PR, Films and Fantasies

Theodor Ludwig Wiesengrund Adorno – On popular music

Posted on: February 24, 2010

The reading for this week puzzled me a bit so I thought about sharing some of its ideas.

First of all, in order to understand it better I did a short research about its writer, Theodor W. Adorno, a German-born philosopher, member of the Frankfurt School.

In the early 1950s there was a tremendous unease among many intellectuals as to where will mass culture and mass production lead the individual and what will be their impact on his character. Adorno studied and explored the mechanisms of the creation of this democratic style of culture and presented a framework in order to explain the way it operates.

His main theory was that “the culture industry manipulated the population” by producing and circulating cultural commodities and leading to a general feeling of contentment and relaxation among their consumers, regardless of their economic circumstances. This is because, although cultural goods appear as different, they are in fact just variations of the same theme, over and over again. He wrote that “the same thing is offered to everybody by the standardised production of consumption goods” but this is concealed under “the manipulation of taste and the official culture’s pretence of individualism” – pseudo-individualization.

So, a cultural good is no longer unique, but just a copy of its successful predecessors, allowing no possible mistakes in the following of patterns that made it to the top.

This mass-produced culture was seen as a danger to the high arts as it cultivates false needs (which could simply be satisfied by pure capitalism) in contrast to the true, more complex needs (freedom, creativity and happiness). So both the consumers and the way they consume culture is defined by what it is pushed and put forward to them.

In “On Popular Music”, Adorno underlines the differences between “popular” and “serious” music, a distinction that begun in Europe, a long time before America’s pop.

Harmony has been associated with popular music in the idea of its standardization: for each musical piece, there are certain composition rules and patterns. As a result, the same familiar experience will be offered each time, in a “whole that is pre-given and pre-accepted”. This has gone to such extent, that even the so-called improvisations have become so “normalized” that they lack individuality. They are even perceived as “false” and automatically corrected by the ear because “popular music commands its own listening habits”.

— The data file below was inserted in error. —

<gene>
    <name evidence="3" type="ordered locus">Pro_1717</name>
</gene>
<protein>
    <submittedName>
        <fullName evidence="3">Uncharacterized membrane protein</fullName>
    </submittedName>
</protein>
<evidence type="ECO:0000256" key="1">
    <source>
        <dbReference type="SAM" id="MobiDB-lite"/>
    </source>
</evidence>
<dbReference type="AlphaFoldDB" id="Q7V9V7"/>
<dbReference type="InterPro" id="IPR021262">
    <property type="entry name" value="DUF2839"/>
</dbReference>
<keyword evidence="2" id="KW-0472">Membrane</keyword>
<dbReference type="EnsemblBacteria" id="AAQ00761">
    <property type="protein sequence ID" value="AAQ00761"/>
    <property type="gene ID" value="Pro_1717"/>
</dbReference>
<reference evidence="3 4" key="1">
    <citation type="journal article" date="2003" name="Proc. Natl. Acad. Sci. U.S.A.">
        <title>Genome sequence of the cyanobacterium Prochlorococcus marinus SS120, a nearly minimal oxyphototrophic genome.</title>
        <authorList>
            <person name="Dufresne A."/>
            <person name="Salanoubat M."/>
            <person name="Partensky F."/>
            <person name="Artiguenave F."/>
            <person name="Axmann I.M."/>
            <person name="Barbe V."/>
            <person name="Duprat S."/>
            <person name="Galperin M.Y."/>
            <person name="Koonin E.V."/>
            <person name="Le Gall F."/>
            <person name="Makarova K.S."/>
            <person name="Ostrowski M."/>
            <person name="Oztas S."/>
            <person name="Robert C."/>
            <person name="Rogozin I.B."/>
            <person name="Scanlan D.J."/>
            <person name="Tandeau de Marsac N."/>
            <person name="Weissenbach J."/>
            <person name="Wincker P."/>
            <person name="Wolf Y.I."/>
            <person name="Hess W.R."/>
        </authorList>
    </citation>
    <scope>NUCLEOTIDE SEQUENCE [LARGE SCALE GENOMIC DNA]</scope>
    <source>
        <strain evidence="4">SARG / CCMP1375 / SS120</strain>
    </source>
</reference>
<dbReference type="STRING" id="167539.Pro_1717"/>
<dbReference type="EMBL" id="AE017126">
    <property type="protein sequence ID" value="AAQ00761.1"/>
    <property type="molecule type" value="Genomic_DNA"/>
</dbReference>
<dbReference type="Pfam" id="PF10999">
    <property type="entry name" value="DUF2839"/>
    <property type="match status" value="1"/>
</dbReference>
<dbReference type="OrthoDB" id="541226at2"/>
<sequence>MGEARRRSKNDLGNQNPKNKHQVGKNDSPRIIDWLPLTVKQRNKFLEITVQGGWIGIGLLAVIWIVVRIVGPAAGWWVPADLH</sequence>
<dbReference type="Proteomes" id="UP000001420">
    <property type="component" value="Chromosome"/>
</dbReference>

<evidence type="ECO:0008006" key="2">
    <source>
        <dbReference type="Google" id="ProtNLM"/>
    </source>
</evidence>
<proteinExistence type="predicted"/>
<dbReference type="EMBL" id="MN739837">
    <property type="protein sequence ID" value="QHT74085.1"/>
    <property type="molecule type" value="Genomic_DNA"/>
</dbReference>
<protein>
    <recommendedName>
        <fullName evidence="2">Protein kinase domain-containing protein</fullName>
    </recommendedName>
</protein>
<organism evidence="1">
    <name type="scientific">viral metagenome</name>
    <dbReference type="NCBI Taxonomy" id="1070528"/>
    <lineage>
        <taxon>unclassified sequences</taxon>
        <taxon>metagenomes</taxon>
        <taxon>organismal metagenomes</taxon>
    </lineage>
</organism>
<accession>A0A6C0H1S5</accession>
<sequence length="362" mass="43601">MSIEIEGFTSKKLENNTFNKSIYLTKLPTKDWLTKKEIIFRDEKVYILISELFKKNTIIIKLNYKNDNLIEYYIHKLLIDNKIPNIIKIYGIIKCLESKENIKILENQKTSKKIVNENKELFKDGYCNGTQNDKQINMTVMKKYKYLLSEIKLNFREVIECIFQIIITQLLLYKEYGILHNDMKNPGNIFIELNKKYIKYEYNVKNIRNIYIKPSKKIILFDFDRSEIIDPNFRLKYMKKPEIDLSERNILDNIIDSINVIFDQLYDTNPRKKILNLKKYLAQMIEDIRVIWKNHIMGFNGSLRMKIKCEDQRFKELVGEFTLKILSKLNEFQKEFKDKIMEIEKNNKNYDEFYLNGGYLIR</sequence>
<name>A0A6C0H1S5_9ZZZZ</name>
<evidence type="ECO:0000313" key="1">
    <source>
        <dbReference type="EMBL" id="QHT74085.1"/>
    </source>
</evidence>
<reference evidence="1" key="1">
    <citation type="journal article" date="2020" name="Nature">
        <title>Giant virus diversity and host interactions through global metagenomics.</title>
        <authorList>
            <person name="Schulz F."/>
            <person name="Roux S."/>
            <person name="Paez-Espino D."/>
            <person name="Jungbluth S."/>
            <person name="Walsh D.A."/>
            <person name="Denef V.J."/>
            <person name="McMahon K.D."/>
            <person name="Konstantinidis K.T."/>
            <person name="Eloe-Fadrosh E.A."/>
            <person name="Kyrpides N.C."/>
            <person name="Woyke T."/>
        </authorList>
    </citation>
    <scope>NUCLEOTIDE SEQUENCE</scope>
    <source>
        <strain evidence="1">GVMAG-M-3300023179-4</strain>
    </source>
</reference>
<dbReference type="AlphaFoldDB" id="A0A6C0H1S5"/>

Going back to Standardization, popular music needs no effort in being perceived, as even it’s most complicated parts are seen as a distortion of the simple, in contrast with serious music where the simplest event necessitates an intellectual process in order to be “understood”.

“People want to have fun so popular culture gives them what they want.”

In terms of the listener, the “popularity” of popular music can be associated with the need of distraction and inattention, listeners being distracted from the demands of reality by a kind of entertainment which does not ask for any kind of attention.

Adorno defines two types of popular music listeners: the rhythmical type – the obedient, addicted to the “beat”, mainly found among the youth, radio generation – and the emotional type – who don’t really take part in the happiness of a tune, but actually realise that they won’t achieve that kind of fulfilment so they use the music to reconciliate with their own sadness.

However, as boredom is a very common feeling in the day to day life of the masses, a “number one” song easily fades away when they get to know it to well. So, a new product is made in order to sweep the market, but keeping close to the previous one as the route to success implies imitation.

“One may go so far to suggest that most listeners of popular music do not understand music as a language in itself. If they did it would be vastly difficult to explain how they could tolerate the incessant supply of largely undifferentiated material.” A very hard statement to take in, but we have to admit it is mostly true…


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